New species of carnivorous dinosaur discovered in Argentina | Paleontology

New genus and species of abelisaurid furileusaurian (stiff-backed lizard) dinosaur named Llukalkan aliocranianus was discovered by a team of Argentine paleontologists.

Life reconstruction of Llukalkan aliocranianus. Image credit: Jorge Blanco.

Llukalkan aliocranianus traveled our planet at the end of the Cretaceous, about 80 million years ago.

The dinosaur was part of Abelisauridae, a family of known large predators from the ancient supercontinent Gondwana.

It was approximately 5m (16.4ft) long and had an extremely powerful bite, very sharp teeth, huge claws, and a keen sense of smell.

He also had a short, weird skull with rough bones, so in life his head had bulges and prominences like some living reptiles.

“But the most distinctive feature of Llukalkan aliocranianus is a small, air-filled posterior sinus in the middle ear area that has not been seen in any other abelisaurid found so far, ”said Dr. Ariel Mendez, paleontologist at the Patagonian Institute of Geology and of paleontology.

“This means that this dinosaur probably heard differently from other abelisaurids – probably better and similar to that of a modern day crocodile.”

“This discovery involves a hearing adaptation different from other abelisaurids, and possibly a more acute sense of hearing.”

Complete reconstruction of the skull and mandible of Llukalkan aliocranianus, from the Late Cretaceous period from the province of Neuquén, Argentina, in left lateral view.  Preserved bones are located in their supposed natural positions, while parts and non-preserved bones are grayed out.  The prearticular bone has a medial location, covered laterally by the angular and the surangular.  The maxilla, jugal and square correspond to the right side, although they have been mirrored to fit the image.  Scale bar - 5 cm.  Image credit: Gianechini et al., Doi: 10.1080 / 02724634.200.1877151.

Complete reconstruction of the skull and mandible of Llukalkan aliocranianus, from the Upper Cretaceous of the province of Neuquén, Argentina, in left lateral view. Preserved bones are located in their supposed natural positions, while parts and non-preserved bones are grayed out. The prearticular bone has a medial location, covered laterally by the angular and the surangular. The maxilla, jugal and square correspond to the right side, although they have been mirrored to fit the image. Scale bar – 5 cm. Image credit: Gianechini et al., doi: 10.1080 / 02724634.2020.1877151.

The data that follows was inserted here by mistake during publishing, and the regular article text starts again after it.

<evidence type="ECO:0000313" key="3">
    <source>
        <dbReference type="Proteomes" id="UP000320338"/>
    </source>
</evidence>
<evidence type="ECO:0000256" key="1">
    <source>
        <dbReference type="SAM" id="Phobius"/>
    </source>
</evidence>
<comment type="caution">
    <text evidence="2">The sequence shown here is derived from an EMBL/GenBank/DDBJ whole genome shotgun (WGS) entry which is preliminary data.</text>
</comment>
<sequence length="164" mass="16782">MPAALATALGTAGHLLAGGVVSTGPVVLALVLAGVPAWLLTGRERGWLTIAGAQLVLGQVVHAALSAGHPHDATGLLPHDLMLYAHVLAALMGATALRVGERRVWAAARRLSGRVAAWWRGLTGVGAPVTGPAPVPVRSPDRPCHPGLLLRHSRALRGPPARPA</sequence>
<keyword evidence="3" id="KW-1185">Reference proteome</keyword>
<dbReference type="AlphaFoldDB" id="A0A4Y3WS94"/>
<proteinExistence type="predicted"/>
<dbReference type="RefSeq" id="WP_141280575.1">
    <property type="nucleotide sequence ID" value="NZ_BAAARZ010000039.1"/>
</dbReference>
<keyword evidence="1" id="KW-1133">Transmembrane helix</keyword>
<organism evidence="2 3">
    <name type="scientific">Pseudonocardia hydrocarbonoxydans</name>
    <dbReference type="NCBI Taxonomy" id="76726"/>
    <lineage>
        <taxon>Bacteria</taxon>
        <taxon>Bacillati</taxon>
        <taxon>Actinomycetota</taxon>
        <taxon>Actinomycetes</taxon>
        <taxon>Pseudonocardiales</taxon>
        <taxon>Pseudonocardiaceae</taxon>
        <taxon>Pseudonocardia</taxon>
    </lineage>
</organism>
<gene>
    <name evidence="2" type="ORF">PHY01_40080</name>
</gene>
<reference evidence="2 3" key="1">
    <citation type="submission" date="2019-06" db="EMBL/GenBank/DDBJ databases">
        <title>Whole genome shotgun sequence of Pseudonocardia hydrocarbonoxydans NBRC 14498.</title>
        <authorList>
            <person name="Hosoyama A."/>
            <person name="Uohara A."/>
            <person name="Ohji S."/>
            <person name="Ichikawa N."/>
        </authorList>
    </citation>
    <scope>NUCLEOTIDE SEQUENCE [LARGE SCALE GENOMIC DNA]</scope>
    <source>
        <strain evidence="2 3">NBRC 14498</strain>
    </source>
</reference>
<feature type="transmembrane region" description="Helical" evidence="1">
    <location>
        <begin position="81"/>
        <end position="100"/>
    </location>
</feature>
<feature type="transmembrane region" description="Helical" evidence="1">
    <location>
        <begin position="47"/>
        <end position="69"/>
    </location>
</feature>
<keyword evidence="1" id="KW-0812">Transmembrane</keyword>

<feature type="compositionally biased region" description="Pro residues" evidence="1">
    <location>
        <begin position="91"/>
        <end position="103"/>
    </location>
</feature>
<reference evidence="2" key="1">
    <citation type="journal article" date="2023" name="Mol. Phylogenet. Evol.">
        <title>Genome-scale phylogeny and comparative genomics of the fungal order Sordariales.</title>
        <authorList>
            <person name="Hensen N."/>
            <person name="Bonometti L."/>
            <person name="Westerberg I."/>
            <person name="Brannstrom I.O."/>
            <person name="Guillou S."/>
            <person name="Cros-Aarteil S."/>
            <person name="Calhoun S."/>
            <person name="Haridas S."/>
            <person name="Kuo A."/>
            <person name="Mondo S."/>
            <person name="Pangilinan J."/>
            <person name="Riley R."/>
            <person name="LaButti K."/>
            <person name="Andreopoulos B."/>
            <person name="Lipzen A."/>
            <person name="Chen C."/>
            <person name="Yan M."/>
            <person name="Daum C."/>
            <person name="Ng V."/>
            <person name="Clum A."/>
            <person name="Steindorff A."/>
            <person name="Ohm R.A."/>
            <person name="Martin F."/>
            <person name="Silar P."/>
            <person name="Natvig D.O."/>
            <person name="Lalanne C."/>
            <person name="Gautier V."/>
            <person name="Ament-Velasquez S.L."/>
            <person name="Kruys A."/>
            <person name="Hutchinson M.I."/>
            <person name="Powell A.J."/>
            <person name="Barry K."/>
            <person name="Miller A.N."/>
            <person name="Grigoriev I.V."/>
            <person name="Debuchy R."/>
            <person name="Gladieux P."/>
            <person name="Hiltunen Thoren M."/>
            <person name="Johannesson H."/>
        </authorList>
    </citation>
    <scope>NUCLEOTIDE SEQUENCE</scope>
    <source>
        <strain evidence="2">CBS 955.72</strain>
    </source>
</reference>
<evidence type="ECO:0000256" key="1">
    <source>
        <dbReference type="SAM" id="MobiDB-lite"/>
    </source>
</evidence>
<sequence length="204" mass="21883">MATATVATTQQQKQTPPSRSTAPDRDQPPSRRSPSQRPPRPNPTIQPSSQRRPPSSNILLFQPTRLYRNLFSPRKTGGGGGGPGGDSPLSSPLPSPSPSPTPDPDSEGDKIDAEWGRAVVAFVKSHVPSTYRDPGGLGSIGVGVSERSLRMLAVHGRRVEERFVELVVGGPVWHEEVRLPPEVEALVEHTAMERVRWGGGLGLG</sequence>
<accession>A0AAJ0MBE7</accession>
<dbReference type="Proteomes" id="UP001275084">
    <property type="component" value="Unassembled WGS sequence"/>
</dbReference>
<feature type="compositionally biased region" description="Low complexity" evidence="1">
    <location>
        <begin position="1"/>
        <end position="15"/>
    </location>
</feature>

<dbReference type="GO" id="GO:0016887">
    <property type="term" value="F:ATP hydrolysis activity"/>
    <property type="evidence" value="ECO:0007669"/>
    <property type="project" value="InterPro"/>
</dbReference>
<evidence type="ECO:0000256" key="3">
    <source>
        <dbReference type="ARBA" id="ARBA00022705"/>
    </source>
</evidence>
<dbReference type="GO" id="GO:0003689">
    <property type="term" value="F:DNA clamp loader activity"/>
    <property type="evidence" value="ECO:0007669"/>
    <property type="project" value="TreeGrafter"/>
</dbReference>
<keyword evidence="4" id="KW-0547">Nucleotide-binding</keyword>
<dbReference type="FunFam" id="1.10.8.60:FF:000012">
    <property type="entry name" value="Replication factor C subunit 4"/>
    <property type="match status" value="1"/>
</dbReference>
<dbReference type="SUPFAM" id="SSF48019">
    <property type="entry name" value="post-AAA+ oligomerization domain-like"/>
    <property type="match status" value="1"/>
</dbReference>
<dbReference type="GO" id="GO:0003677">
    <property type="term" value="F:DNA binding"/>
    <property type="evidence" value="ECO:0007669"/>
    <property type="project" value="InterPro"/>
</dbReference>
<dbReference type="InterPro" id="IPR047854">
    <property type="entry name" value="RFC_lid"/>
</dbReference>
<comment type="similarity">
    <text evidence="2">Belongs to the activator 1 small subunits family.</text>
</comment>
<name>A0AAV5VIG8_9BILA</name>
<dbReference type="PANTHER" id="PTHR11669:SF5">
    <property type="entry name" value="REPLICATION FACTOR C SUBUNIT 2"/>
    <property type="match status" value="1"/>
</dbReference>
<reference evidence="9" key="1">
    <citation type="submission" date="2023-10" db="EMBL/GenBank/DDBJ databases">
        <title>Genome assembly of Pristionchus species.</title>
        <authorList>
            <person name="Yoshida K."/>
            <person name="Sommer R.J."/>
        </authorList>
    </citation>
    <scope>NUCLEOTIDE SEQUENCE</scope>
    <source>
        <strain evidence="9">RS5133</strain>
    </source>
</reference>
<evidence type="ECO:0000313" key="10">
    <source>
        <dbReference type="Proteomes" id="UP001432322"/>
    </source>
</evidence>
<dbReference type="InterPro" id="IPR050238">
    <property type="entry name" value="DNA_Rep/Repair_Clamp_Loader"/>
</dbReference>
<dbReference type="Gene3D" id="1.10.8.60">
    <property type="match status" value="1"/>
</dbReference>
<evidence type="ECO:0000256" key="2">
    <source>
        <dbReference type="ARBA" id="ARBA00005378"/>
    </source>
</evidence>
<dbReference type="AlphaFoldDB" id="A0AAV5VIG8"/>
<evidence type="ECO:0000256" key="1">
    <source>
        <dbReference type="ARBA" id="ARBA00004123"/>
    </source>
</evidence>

The fossilized cranial remains of Llukalkan aliocranianus were recovered from the Bajo de la Carpa formation in the La Invernada fossil area in northwest Patagonia, Argentina.

According to the team, the former predator lived in the same small area and time period as Viavenator exxoni, another furileusaurian abelisaurid species from the Bajo de la Carpa Formation.

“This is a particularly important finding because it suggests that the diversity and abundance of abelisaurids was remarkable, not only throughout Patagonia, but also in more local areas during the dinosaur twilight period,” said Dr Federico. Gianechini, paleontologist at the National University of San Luis.

Llukalkan aliocranianus looked like in many ways Viavenator exxoniexcept that it was smaller, the holes in the skull through which the veins pass were larger and more widely separated from the supraoccipital ridge, among other differences.

“This finding also suggests that there are probably more abelisaurs than we have yet found, so we will be looking for other new species and a better understanding of the relationship between furilesaurs,” said Dr Gianechini. .

The discovery of Llukalkan aliocranianus is reported in a paper published this week in the Journal of Vertebrate Paleontology.

_____

Federico A. Gianechini et al. A new furileusaurian abelisaurid from La Invernada (Upper Cretaceous, Santonian, Bajo De La Carpa Formation), Northern Patagonia, Argentina. Journal of Vertebrate Paleontology, published online March 30, 2021; doi: 10.1080 / 02724634.2020.1877151

Comments are closed.